Proprioception is our own sense of our body in space as well as our sense of self in relationship to our surroundings. Our proprioceptive system is interrelated to our vestibular system, tactility, muscle tone, kinesthesia, vision, smell and hearing. Proprioception has an impact on vital activities such as sleep, attention, and social interactions. Proprioception also supports the development of visual functions, in particular visual-spatial awareness. Students with proprioceptive inefficiencies will sometimes report not feeling rested, even after having slept. The academic and social implications range from difficulty taking notes or copying off the board, challenges with summarizing readings, remembering and following multi-step directions, understanding social cues and social boundaries, and feeling comfortable learning a new game or sport. For students with proprioceptive issues, we build in targeted exercises to strengthen their underlying systems while also providing families with interventions they can do at home to continue supporting proprioceptive optimization and efficiency.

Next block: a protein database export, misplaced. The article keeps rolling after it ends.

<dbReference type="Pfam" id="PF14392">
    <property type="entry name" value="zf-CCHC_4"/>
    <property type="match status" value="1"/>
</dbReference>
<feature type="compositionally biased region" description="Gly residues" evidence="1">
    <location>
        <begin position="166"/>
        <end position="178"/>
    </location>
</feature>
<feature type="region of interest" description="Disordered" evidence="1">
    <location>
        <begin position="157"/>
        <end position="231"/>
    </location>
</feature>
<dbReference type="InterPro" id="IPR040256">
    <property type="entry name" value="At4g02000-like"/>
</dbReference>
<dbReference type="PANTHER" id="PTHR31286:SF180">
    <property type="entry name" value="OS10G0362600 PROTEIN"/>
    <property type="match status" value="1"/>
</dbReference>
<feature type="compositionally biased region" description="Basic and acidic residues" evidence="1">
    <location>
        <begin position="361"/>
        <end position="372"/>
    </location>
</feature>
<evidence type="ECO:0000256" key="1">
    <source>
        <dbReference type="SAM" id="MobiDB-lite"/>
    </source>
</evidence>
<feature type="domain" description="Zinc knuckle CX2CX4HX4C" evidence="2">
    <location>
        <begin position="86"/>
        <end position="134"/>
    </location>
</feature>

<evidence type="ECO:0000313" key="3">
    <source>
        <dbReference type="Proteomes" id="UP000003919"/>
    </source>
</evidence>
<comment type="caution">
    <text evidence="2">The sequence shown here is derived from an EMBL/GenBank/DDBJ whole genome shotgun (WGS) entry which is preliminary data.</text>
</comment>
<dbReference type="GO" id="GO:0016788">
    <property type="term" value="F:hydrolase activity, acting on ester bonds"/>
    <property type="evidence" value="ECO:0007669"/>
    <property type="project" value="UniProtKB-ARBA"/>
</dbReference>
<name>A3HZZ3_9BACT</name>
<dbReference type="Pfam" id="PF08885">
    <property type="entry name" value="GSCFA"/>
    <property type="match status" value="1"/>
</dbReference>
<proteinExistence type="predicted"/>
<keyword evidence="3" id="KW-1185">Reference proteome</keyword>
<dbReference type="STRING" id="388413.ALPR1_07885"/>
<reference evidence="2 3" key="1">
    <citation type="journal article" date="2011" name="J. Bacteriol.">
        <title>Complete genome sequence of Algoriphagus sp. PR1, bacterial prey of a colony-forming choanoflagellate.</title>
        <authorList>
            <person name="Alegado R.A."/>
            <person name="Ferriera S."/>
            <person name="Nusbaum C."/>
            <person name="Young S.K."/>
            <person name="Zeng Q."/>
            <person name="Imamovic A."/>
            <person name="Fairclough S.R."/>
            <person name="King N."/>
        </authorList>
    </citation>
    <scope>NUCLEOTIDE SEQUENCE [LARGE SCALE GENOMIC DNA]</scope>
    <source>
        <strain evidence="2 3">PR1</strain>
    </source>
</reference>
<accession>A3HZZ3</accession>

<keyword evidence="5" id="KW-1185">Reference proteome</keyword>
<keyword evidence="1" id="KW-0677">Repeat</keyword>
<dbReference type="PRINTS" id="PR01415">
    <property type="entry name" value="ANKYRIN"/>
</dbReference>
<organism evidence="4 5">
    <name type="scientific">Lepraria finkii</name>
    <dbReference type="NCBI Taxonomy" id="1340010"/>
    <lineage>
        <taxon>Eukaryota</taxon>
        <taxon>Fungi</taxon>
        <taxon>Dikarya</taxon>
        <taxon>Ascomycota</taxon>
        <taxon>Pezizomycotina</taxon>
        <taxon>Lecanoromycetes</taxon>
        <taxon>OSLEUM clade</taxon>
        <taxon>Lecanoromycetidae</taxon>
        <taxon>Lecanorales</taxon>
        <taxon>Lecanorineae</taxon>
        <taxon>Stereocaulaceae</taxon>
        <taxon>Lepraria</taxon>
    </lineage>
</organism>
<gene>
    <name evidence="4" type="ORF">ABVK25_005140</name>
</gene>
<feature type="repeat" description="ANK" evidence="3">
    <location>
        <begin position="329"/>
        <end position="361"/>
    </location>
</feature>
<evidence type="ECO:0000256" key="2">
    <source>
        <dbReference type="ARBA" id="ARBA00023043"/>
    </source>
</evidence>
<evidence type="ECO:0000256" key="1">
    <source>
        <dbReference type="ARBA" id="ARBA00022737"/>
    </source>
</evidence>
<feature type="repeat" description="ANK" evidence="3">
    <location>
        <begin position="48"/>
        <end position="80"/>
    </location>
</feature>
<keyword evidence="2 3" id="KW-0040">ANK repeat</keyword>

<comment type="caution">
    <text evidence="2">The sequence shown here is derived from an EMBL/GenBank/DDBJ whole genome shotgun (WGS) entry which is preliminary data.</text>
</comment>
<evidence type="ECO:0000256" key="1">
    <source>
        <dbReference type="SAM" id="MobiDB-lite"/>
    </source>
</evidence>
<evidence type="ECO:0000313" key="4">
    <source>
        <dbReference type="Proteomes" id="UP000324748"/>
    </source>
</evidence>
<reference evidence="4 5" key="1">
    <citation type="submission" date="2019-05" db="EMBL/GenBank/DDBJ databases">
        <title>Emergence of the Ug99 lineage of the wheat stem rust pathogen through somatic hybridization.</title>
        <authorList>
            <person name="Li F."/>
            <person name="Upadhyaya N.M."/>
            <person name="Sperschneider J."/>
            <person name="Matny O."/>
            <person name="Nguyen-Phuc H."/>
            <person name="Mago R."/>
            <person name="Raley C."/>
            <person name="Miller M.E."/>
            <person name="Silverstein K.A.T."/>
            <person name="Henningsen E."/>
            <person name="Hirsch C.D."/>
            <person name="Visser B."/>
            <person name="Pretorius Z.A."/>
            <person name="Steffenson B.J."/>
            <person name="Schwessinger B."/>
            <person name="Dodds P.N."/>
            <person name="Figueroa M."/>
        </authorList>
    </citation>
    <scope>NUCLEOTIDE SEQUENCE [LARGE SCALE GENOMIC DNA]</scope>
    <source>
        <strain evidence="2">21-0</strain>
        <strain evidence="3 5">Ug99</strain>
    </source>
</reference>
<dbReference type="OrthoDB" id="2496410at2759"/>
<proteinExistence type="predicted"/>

Growth Mindset Enhancement
Students with learning challenges receive a great deal of feedback from the school system about how they are NOT doing well. In addition to the fact that most unique learners would actually do quite well with a little bit of targeted support, the metrics that the system chooses to use are often not fair representations of a unique learner’s true ability. Over time, the feedback from school can result in challenges with self-esteem and damaged self-confidence. Our program for unique learners helps address these challenges by incorporating “Growth Mindset” exercises. These exercises allow each student to rebuild and strengthen their self-esteem and confidence by placing their personal challenges in context and transforming current challenges into future opportunities for learning, growth and joy. Students who move from the traditional “fixed” mindset to a Growth mindset will report less stress, improved self-esteem and a greater willingness to try and explore new activities and social settings.